As shown in Fig. 1, the tube joint welding part and the tube inside in the tubesheet are linked. In SK Energy’s experience, the tube joint and tube end were simultaneously corroded, and the tube inside (protected by ferrule) was found to be relatively unaffected. For the conservative evaluation, it was assumed that the tube inside in the tubesheet section was also corroded. As shown in Fig. 2, the corrosion model of 0 mm–4 mm was analyzed.

The evaluation method was conducted according to ASME/API 579 B.1.2.4, “Elastic-plastic stress analysis method.” Table 2 shows four types of load cases: LD1, LD2, LD3 and LD4. Load conditions were considered in two types of operation: steady-state operation considering temperature and pressure, and transient operation considering pressure only.

As shown in Table 3, LD2, a transient condition considering only pressure load, did not satisfy the global collapse condition between a metal loss of 3 mm–4 mm (Fig. 3). In the case of a steady-state operation (LD1), in which temperature and pressure are considered at the same time, the stress is relaxed as the temperature rises. The exact required thickness can be found by increasing the collapse load, as shown in Table 4.

Fig. 3. Calculated MAWP vs. design MAWP for LD2 transient operation (non-axial load).

In SK Energy’s WHB, up to 3.5 mm of metal loss was observed after plugging (Fig. 4). The remaining thickness can be used up to 1.5 mm.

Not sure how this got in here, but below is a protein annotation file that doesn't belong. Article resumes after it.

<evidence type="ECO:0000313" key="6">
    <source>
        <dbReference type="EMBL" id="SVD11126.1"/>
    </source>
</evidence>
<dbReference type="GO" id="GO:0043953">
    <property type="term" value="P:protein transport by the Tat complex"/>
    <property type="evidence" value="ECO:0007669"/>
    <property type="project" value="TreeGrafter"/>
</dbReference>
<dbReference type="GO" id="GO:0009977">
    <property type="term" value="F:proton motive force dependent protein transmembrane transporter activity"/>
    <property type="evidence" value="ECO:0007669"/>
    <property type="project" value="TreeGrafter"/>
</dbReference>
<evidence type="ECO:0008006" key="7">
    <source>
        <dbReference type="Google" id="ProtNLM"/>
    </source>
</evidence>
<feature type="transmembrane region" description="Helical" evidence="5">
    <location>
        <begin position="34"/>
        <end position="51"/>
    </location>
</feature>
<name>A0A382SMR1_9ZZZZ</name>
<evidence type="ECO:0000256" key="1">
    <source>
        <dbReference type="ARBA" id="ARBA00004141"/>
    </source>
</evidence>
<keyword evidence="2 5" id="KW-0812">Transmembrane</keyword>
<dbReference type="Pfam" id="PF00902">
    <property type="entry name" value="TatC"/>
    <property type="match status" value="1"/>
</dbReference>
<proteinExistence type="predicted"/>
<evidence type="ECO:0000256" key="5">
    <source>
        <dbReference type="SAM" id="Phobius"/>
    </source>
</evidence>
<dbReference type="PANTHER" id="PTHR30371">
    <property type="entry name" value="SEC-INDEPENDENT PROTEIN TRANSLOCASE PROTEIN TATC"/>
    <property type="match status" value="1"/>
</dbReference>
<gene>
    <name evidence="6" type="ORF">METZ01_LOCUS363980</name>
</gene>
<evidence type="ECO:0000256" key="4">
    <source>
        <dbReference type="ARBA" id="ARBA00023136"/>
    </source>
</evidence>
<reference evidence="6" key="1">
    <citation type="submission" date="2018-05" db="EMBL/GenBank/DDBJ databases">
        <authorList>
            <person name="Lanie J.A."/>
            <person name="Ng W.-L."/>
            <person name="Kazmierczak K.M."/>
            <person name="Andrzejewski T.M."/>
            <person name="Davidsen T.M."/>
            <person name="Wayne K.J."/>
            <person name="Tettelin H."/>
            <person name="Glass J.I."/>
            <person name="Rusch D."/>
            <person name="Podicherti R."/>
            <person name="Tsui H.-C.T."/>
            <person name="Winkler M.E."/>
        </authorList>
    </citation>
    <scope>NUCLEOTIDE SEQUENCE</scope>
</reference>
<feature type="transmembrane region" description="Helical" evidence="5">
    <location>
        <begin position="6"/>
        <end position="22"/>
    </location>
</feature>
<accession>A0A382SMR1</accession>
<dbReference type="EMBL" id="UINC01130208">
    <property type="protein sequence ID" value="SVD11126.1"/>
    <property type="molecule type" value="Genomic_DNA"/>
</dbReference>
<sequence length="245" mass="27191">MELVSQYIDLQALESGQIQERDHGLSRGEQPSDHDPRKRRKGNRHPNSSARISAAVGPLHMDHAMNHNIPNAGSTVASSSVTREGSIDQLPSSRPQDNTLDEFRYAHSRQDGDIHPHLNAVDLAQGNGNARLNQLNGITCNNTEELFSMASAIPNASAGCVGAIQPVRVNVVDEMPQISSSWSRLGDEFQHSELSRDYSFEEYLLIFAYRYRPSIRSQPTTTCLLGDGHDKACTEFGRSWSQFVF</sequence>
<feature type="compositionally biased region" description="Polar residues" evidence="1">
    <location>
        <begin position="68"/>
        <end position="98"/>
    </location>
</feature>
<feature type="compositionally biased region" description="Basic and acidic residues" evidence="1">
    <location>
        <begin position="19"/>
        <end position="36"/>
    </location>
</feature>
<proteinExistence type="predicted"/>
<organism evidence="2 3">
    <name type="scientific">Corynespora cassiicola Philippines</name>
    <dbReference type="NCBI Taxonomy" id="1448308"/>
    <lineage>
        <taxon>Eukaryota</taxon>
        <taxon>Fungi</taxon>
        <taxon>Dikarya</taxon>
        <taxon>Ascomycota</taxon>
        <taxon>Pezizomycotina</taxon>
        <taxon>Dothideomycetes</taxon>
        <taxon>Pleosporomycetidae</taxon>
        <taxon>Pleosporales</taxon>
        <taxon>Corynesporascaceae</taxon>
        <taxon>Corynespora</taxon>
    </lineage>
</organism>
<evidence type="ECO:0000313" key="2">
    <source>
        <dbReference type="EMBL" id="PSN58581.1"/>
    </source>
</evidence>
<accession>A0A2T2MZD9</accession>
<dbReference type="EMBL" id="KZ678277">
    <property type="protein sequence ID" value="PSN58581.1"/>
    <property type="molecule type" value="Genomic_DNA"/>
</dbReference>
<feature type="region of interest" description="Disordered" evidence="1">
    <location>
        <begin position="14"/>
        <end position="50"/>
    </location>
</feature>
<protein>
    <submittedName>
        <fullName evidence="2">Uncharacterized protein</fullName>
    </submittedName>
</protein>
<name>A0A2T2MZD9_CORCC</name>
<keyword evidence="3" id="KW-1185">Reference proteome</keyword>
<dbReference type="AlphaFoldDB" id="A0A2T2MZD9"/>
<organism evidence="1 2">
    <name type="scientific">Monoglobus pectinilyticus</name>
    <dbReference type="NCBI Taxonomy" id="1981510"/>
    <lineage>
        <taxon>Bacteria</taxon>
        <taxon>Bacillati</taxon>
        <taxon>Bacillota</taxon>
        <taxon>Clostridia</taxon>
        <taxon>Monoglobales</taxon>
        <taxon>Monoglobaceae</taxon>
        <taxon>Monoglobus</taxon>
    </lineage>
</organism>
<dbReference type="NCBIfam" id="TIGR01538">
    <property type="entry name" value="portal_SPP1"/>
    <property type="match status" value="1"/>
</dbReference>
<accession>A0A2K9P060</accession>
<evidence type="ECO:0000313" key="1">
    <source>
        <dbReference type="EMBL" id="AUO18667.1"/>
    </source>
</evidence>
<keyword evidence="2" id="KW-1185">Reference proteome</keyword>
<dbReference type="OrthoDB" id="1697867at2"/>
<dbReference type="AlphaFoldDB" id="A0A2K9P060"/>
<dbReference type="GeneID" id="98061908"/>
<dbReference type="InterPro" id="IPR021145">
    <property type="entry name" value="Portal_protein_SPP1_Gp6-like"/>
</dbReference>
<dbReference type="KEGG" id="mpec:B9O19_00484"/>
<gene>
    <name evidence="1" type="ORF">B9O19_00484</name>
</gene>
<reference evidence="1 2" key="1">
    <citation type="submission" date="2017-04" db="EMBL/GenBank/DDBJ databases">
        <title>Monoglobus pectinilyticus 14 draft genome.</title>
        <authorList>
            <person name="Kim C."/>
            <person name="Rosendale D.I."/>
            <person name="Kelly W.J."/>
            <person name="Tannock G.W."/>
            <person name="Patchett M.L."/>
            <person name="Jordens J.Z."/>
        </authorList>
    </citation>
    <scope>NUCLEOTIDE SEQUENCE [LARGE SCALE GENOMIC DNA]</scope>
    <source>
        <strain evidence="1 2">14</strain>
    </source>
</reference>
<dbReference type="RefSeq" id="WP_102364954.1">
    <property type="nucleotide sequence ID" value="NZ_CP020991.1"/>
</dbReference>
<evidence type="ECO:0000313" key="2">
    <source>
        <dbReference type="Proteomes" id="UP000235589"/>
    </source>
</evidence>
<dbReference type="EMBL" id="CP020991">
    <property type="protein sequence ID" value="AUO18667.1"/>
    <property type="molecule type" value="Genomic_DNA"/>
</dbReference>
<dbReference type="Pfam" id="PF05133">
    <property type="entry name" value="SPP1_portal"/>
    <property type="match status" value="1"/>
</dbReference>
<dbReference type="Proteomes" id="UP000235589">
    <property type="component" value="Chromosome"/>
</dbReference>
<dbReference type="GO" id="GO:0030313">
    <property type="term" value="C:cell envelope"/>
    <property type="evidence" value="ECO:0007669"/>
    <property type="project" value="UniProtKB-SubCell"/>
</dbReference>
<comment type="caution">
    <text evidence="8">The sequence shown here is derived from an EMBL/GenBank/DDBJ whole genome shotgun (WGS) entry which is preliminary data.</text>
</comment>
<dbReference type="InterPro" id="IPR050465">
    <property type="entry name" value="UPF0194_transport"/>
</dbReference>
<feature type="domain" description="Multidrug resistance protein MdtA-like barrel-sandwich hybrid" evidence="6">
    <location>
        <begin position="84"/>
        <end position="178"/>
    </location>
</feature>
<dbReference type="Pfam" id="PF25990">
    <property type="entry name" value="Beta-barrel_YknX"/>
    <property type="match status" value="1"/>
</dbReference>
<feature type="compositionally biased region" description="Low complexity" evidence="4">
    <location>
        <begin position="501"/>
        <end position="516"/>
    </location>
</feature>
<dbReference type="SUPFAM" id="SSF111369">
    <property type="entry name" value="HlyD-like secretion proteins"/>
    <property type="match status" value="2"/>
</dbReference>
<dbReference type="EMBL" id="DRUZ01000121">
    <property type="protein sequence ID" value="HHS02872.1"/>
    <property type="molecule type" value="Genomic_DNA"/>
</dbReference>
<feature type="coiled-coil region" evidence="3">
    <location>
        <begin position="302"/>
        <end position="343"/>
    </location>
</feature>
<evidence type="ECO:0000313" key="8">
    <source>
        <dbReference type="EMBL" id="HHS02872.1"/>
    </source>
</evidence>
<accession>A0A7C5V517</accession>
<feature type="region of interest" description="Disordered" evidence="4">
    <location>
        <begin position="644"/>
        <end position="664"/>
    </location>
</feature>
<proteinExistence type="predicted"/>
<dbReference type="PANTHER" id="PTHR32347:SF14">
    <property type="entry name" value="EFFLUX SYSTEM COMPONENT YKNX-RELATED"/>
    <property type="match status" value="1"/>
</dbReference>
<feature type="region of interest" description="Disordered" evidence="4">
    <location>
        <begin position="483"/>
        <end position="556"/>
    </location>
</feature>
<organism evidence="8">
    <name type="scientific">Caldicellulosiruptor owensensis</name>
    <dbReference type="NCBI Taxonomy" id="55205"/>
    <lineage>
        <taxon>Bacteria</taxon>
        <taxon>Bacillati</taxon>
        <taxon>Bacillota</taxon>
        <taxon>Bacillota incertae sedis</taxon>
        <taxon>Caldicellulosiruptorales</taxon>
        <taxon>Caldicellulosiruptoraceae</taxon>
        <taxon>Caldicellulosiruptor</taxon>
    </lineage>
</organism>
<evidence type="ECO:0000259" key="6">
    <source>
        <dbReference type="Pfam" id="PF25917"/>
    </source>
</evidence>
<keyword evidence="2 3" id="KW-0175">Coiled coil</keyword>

Fig. 4. Global collapse for metal loss of 3.5 mm in LD2 transition operation (non-axial load).

Method 2: Extend WHB life with CFD analysis

As previously mentioned, the most vulnerable parts of the WHB are the inlet tube joint and the adjacent tube inside. Several methods have been applied to minimize HTS in this area:

  1. A thermal spray coating is applied to the nickel on the tubesheet and tube inside to improve HTS corrosion resistance
  2. Tube-end projection is minimized (5 mm to 0 mm) to reduce the hot pin effect
  3. Weld throat thickness of the tube joint is increased because it is corroded to the weld
  4. A new ferrule is used to reduce the pressure drop of hot gas during operation
  5. The heat mass flux of the tube side is reduced.

SK Energy has implemented Items 1–4 at its WHBs. To lower the heat mass flux for the tube (Item 5), the WHB size should be redesigned; however, this method was considered too difficult to implement.

Of the aforementioned items, SK Energy examined the change of temperature profile, using CFD, for the minimization of tube-end projection (Item 2) and a change in ferrule type (Item 4). At one WHB, a small gap was generated between ferrules, and hot gas directly contacted the tubesheet and tube. Each modeling case is listed in Table 5, and the two types of ferrules are shown in Fig. 5. The boundary conditions for CFD evaluation are shown in Fig. 6.